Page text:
By Art McQueen, USAG-Miami PAODecember 31, 2008
LIBERTY CITY ELEMENTARY, Miami, Fla. Aca,!" Members of the U.S. Southern Command Better Opportunities for Single Servicemembers group delivered Christmas cheer Dec. 18, to more than 200 school children in an area of Miami affected by tough economic times.
The delivery of gifts donated by US Southern Command and U.S. Army Garrison - Miami employees brought smiles to the childrenAca,!a,,cs faces. Those smiles - and the experience of giving and talking with the kids - in turn affected the troops. AF Staff Sgt. Christina Chislom, BOSS Vice President, said the generosity of those who gave gifts made it possible.
Working with Sheila Martinez, USAG-Miami Child and Youth Services School Liaison Officer; Chislom and BOSS President, Staff Sgt. Amanda Douglas visited area schools to see if they were interested in the program.
BOSS received 206 names from Liberty City Elementary. "We wrote their names, ages and hobbies on tags on a Christmas tree in the foyer of the (SOUTHCOM headquarters) conference room hallway," Chislom said.
All the tags were taken and all children helped. "On behalf of BOSS I want to thank everyone who selected a child's name and contributed a gift, you made those kids Christmases a little bit better."
"It was my first experience with kids this age, they were very grateful and surprised," said AF TSgt Marcus Perry, who credits his mother with raising his awareness of what is important in life.
"My mother always told me 'You are blessed, you just don't know it,'" he said. "It took her passing in 2005 for me to really see it - I was blessed to have her. You sometimes 'don't get it' until someone is out of your life."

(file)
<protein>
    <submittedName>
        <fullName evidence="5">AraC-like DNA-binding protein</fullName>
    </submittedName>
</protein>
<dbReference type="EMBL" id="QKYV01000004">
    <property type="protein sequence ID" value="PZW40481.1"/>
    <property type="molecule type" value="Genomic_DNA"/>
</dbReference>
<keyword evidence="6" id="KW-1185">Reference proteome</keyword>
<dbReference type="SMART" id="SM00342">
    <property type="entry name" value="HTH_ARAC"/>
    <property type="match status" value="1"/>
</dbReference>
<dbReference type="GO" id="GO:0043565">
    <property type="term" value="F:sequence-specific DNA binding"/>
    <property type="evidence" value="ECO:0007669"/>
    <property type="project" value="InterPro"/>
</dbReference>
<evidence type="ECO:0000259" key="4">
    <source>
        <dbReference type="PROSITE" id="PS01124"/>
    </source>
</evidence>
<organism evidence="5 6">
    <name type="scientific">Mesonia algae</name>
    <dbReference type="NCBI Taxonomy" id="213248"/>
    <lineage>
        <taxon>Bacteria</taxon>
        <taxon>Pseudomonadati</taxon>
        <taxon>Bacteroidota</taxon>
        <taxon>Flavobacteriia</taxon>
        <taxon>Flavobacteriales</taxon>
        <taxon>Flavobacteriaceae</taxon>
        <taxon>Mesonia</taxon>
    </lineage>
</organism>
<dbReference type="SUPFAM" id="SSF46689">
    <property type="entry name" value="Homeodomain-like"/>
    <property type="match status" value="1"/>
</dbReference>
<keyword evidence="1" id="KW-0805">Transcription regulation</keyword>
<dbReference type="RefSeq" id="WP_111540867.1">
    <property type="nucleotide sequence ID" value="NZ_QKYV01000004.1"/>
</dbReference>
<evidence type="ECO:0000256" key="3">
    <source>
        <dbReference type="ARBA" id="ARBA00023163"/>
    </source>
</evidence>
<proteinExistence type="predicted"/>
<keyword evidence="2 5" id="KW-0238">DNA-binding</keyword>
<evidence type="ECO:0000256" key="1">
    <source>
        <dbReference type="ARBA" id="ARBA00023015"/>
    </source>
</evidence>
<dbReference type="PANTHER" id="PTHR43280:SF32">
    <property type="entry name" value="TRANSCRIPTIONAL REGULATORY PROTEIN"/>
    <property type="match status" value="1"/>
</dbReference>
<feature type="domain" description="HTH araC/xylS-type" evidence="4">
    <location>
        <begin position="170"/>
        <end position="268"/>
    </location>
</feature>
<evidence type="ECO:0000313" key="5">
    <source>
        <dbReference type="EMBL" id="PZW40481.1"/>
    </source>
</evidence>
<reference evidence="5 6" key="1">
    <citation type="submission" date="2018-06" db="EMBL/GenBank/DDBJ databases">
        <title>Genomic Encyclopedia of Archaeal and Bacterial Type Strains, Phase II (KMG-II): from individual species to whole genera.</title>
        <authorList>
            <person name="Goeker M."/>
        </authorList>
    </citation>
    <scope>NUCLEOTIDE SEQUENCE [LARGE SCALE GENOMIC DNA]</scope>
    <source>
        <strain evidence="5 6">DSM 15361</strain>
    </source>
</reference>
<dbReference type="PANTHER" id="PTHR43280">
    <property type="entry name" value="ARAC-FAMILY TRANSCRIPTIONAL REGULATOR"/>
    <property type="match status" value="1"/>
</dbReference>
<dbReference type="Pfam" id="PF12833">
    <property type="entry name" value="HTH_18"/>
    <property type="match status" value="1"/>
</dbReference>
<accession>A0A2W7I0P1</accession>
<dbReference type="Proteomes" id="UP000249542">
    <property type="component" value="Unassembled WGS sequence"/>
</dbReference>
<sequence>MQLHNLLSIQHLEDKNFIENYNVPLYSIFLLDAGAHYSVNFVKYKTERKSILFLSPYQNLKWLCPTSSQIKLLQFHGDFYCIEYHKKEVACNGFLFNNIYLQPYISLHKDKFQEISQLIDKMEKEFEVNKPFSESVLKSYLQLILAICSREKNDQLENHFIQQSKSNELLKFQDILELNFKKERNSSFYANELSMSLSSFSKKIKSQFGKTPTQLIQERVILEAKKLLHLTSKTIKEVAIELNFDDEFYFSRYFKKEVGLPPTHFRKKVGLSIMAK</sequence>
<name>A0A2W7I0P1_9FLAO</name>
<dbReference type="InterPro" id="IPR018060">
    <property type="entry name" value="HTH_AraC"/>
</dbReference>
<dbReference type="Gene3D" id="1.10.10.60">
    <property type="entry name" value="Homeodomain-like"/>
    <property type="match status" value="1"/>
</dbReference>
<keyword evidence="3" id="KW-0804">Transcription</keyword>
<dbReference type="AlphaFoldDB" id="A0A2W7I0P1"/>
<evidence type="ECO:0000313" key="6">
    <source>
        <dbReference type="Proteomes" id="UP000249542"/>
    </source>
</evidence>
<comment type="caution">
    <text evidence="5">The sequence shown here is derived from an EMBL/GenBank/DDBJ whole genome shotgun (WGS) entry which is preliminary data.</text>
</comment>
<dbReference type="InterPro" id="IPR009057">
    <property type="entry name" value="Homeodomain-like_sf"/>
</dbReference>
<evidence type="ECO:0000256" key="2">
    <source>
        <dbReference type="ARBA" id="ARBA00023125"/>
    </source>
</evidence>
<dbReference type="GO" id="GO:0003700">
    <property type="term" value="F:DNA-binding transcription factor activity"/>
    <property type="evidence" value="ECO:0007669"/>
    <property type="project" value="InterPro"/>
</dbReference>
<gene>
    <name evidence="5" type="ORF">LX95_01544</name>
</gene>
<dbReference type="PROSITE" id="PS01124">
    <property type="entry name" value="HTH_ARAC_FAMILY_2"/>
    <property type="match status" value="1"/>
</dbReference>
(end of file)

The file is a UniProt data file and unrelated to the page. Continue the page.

Following his mother's death, Perry got involved in his unit's support of Meals on Wheels while at Fort Meade, and stuck with volunteering. "For the most part, you just want to give back," he said.
At Liberty City Elementary, he found that the children were curious about more than what was in the wrapped packages.
"They were interested in the military," he said, "and it was good to show them that they have other options in life. I think that my being African-American helped them connect with me. I would definitely do this again."
Chislom also was peppered with curiosity.
"What I did is talk with the kids before giving the presents," she said. "I had a roundtable where they would ask me questions. They were asking me if I have ever been to war, if I have to carry a gun, if I ever shot someone. What kind of job I have in the military."
Chislom said she would be participating in other events throughout the year.
"Our BOSS program tries to do positive things in the community. It's more than just taking group vacation trips or doing things in a social setting," she said, adding that the group is working on the yearly schedule now.
The US SOUTHCOM BOSS is open to servicemembers, civilians and contractors who are single, either legally or geographically. For more information about BOSS events, contact Staff Sgt. Chislom at (305) 437-2368.